Many of us have been conditioned to think of bacteria as the enemy. Antibacterial products are big business, as folks strive to keep their environment and body as antiseptic as possible. But is this the right approach?
After all, not all bacteria are harmful. A good many are even beneficial.
Hundreds of species of bacteria normally live in the human mouth. Only some of them are responsible for causing dental caries, more commonly known as tooth decay.
The problem isn’t the bacteria themselves but the acids they produce after eating the sugars and other fermentable carbs that you eat. Those acids leach minerals out of your tooth enamel, and over time, this creates small pits in your teeth. If left unchecked, these pits eventually become cavities, extending into the softer middle tooth layer, the dentin.
So if specific bacteria cause cavities, does this mean that healthy mouths are free of those bad guys? A new study in PloS ONE indicates that the answer is “no.”
Samples of dental plaque were taken from 25 young adults with cavity-free mouths. The researchers then performed DNA analyses to detect and measure total bacteria, along with five pathogens: Streptococcus spp., Streptococcus mutans, Lactobacillus spp., Enterococcus spp., and Enterococcus faecalis. (The “spp” means “all species.”) They also looked for Candida albicans, a fungus that appears to work with S. mutans to form stronger biofilms (plaque).
Streptococcus spp. and Lactobacillus spp. were detected at all tested sites and Enterococcus spp. at 99% of sites. S. mutans was detected at only 28% of the tested sites and C. albicans was detected at 11% of sites. E. faecalis was never detected. In 54.5% of the biofilm inhabited by C. albicans, S. mutans was present. Moreover, 28% of the ID sites co-expressed S. mutans and Lactobacillus spp.
Granted, this is a small sample, yet it clearly suggests that just having cavity-causing bacteria in your mouth doesn’t necessarily mean that you’ll get cavities. In fact, some species are so common, it would appear next to impossible to avoid them. They’re going to be there.
The question is how to control them, to keep them from causing problems.
One way is to practice good dental hygiene, brushing twice a day and flossing (at minimum). Do avoid harsh products such as those with triclosan, though. These kill the good bacteria along with the bad.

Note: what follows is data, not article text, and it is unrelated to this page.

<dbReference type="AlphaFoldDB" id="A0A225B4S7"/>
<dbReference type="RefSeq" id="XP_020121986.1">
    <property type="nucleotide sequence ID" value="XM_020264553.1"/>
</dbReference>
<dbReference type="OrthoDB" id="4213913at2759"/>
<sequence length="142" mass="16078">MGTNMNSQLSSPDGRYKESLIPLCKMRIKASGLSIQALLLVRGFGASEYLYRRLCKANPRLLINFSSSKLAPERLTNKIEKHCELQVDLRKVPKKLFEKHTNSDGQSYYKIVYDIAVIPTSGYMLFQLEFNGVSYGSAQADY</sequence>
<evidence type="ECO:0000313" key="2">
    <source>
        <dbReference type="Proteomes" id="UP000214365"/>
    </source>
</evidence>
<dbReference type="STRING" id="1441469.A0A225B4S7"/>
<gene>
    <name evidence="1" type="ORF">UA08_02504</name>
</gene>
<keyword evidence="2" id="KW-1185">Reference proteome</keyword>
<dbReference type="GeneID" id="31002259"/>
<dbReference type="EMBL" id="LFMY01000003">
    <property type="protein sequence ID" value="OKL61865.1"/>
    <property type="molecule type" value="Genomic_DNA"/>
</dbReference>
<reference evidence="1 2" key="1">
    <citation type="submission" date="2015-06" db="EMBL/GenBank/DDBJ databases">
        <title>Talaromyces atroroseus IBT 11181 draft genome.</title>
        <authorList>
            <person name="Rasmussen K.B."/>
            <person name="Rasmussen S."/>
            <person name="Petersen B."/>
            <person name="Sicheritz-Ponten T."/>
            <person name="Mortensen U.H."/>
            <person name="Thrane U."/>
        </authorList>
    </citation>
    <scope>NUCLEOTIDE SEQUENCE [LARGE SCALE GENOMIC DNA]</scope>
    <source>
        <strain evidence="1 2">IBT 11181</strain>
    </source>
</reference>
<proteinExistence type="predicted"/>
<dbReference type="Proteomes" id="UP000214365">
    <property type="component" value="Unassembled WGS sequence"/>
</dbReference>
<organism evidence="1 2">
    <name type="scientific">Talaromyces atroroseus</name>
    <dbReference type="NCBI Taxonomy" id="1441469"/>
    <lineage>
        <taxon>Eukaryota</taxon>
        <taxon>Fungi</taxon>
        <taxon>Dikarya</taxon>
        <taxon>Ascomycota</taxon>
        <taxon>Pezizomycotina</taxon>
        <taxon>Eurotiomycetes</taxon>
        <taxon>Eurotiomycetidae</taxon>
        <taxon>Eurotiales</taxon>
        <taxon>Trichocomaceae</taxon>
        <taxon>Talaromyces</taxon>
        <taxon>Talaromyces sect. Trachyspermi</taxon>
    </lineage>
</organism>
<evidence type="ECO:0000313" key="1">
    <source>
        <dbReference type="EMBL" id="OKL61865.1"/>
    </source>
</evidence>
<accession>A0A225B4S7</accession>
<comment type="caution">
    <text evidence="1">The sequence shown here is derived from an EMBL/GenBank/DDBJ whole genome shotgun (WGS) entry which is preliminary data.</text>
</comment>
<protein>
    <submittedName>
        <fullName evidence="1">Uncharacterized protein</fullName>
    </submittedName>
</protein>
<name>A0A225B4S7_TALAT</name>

This is one part of maintaining a healthy oral microbiome. “Biome” refers to a community of plants and animals that live in a specific environment – a forest, desert, pond, and so on. So when we talk about the oral microbiome, we’re talking about the community of microbes that live in your mouth. As a 2016 paper in the BDJ put it,
Our resident microbes have coevolved and coexisted with us in a mostly harmonious symbiotic relationship…. The mouth houses the second most diverse microbial community in the body, harboring over 700 species of bacteria that colonize the hard surfaces of teeth and the soft tissues of the oral mucosa… Perturbations of the oral microbiome through modern-day lifestyles can have detrimental consequences for our general and oral health…. [If] the finely-tuned equilibrium of the oral ecosystem is disrupted, [it causes] disease-promoting bacteria to manifest and cause conditions such as caries, gingivitis, and periodontitis.
In other words, it’s natural and healthy to have bacteria living in your mouth. The key is to keep them in balance, with plenty of the good guys and far fewer of the bad.
Following a healthy diet is one of the most important things you can do to keep that balance. Simply, what you eat affects the bacteria that are in your mouth (and ultimately your gut). Minimizing sugar and making sure you get plenty of nutrients from whole foods is critical. Natural probiotics in fermented foods are helpful, as well. ( Think yogurt, kefir, lassi, tempeh, or sauerkraut, kimchi, and other fermented veg.)
Oral probiotic supplements are likewise an option, as are probiotic (and even prebiotic) toothpastes.
With such tools, so much of the fate of your mouth is in your control.
Image by Bob Blaylock